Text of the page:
Hank Locklin: Country singer and guitarist
Tuesday 19 May 2009
Most country stars who have found wider acceptance have had to compromise in some way, but Hank Locklin remained true to his roots, singing heart-wrenching country ballads in a high-pitched nasal tenor. His international success, "Please Help Me, I'm Falling", recorded when he was 42 years old, divided listeners with as many fans as detractors. "Some people might not like me," he would joke, "but if they listen to me long enough, I'll get to them."
Lawrence Hankins Locklin was born in McLellan, Florida in 1918, and started to learn to play the guitar at the age of six. At the age of eight, he had the double misfortune of being run over by the school bus and being hit with a bout of rheumatic fever. Locklin's recovery period included intensive practice on his guitar; by the time he was a teenager, building highways to earn a living, he was entertaining his workmates. The Second World War interrupted his progress to an extent, but after completing military service he worked for radio stations in Mobile, Alabama and Houston, Texas. These experiences cemented his desire to become a professional entertainer.
In 1949, Locklin joined the Louisiana Hayride radio show in Shreveport and achieved his first country success with "The Same Sweet Girl", a song written for his wife, Willa. He recorded for the Four Star label and even though he had a US country No 1 with "Let Me Be the One" in 1953, he was never paid.
Locklin soon realised that the label owner, Bill McCall, was a rogue. He began writing songs such as "These Ruins Belong to You" under Willa's name, so that McCall could not claim them. After an argument with McCall, Locklin moved on to a much bigger label, RCA, where his records were produced by Chet Atkins and recorded with top Nashville session musicians.
In 1957, Locklin had a country hit with "Geisha Girl" and recorded a concept album, Foreign Love (1958), aimed at servicemen overseas. He also wrote "Send Me the Pillow You Dream On" in the same year, another song for servicemen, which became a pop hit for Johnny Tillotson in 1962 and is now a standard.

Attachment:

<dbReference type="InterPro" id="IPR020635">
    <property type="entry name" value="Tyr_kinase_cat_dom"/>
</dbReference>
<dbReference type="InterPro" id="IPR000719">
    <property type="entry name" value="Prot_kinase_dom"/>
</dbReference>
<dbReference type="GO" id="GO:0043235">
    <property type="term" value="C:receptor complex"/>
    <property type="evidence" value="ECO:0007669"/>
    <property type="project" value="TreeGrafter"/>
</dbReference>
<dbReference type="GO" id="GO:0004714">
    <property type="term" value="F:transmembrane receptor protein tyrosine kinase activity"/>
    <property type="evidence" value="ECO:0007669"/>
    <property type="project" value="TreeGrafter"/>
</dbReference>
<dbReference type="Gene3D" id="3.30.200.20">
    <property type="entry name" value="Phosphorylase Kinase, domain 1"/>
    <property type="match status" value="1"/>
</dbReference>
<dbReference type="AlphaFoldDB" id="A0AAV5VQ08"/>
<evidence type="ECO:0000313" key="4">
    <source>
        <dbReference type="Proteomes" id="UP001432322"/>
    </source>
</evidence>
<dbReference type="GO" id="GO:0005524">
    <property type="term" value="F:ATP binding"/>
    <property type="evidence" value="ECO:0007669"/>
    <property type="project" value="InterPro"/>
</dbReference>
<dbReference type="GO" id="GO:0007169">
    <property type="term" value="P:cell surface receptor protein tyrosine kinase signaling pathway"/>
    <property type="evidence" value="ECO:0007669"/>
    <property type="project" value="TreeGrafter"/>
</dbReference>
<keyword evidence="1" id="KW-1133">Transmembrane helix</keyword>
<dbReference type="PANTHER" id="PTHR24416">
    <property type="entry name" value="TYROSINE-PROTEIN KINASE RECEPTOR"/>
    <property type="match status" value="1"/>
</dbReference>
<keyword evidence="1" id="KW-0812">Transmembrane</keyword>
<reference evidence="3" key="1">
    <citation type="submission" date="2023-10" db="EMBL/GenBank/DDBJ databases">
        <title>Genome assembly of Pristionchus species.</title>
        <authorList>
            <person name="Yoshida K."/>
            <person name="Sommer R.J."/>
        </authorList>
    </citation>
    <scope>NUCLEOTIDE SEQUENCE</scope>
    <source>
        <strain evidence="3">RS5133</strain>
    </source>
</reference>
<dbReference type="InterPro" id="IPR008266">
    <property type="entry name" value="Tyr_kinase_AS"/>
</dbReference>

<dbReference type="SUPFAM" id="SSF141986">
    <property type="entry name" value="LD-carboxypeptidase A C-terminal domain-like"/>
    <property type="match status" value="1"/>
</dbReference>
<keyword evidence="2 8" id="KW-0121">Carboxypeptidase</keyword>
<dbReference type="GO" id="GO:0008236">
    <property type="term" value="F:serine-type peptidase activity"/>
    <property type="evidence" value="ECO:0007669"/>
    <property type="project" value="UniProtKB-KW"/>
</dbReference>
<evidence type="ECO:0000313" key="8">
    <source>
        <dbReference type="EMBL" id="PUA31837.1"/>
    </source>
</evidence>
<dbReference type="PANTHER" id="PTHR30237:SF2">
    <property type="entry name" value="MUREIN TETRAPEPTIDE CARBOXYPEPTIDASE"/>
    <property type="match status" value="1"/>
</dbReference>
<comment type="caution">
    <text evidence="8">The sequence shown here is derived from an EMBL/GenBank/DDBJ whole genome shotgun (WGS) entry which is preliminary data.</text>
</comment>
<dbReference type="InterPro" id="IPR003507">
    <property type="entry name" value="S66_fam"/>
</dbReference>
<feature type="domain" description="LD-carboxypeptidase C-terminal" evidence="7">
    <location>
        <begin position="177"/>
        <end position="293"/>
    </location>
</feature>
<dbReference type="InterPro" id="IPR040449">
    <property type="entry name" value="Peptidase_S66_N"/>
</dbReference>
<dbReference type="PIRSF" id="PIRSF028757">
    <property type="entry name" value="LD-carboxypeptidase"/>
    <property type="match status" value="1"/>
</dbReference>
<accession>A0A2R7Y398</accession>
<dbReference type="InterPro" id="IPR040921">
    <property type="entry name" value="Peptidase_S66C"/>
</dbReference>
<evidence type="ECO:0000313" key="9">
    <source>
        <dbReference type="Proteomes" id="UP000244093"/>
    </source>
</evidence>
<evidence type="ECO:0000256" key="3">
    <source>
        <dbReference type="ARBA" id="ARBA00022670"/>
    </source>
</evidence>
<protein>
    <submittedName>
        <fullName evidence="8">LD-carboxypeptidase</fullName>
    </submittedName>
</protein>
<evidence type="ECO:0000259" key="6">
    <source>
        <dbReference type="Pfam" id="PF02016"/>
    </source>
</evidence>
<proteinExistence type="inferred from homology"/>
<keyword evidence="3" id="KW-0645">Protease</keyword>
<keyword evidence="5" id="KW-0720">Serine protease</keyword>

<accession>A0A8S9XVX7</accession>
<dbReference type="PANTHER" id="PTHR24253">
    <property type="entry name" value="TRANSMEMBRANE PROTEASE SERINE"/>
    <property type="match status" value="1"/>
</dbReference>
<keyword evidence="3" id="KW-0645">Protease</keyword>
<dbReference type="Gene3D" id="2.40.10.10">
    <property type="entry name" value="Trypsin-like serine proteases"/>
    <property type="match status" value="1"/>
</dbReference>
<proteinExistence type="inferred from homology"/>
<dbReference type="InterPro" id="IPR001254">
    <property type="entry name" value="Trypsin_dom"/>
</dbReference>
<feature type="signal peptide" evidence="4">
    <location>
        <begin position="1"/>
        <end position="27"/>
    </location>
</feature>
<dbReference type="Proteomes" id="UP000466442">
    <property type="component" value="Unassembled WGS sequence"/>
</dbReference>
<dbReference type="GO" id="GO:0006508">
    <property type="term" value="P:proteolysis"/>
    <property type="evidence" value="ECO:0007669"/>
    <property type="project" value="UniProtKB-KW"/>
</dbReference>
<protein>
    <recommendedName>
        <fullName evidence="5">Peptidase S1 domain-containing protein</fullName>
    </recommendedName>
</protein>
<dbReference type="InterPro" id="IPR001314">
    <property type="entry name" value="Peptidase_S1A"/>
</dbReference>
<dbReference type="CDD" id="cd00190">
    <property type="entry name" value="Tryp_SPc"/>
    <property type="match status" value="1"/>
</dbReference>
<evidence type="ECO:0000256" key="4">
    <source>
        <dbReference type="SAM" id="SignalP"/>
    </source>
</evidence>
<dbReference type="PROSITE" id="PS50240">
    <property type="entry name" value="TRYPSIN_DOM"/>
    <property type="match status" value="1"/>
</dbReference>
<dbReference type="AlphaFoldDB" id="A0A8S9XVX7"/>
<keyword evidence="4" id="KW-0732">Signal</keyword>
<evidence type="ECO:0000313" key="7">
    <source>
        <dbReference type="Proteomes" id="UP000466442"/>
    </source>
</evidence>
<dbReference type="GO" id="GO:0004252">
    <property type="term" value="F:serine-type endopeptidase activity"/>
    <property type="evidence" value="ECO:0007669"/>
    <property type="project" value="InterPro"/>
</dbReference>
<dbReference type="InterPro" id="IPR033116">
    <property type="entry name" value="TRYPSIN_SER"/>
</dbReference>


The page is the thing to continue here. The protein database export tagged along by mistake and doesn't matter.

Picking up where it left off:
The story of Locklin's biggest hit began with the country songwriter Don Robertson, who wanted to write a cheating song with a difference: in it, the man's conscience would not let him cheat. He discussed it with Hal Blair, who had confronted his own marital problems in "One Has My Name (the Other Has My Heart)", a hit for Jimmy Wakely in 1948. The result was "Please Help Me, I'm Falling".
Although the song was turned down by Jim Reeves, Locklin recognised its potential. "Please Help Me, I'm Falling" topped the country charts for 14 weeks in 1960 and was also a Top 10 pop hit in Britain and America. It prompted an answer version from Skeeter Davis, "I Can't Help You (I'm Falling Too)".
Locklin never duplicated that success, but he did have several popular records including "Happy Birthday to Me" (1961), "From Here to There to You" (1961), "This Song Is Just For You" (1962), "We're Gonna Go Fishin'" (1962), "Flyin' South" (1963) and "The Girls Get Prettier (Every Day)" (1966). One of his best singles was the good natured "Insurance" (1966).
Locklin was one of the first country stars to tour army bases and country clubs in Europe. He acquired a large following in Ireland and his best known album is Irish Songs, Country Style (1964). He also recorded tribute albums to Roy Acuff, Hank Williams and Eddy Arnold.
In the late Sixties, Locklin moved back to McLellan, having built a ranch, The Singing L, on the cotton field where he worked as a boy. He took an interest in local politics and he became one of the first celebrity mayors, even releasing an album called The Mayor of McLellan Florida in 1972.
As the years went by, Locklin retained his singing voice, attributing his good fortune to not smoking. His grandson, Hank Adam, produced two albums for him, Generations in Song (2001), which also featured Dolly Parton and Vince Gill, and By the Grace of God (2006). At the time of his death, Locklin was the oldest member of the Grand Ole Opry radio show.
Lawrence Hankins Locklin (Hank Locklin), singer: born McLellan, Florida 15 February 1918; married 1938 Willa Jean Murphy (marriage dissolved; one son, two daughters); 1970 Anita Crooks (one son); died Brewton, Alabama 8 March 2009.
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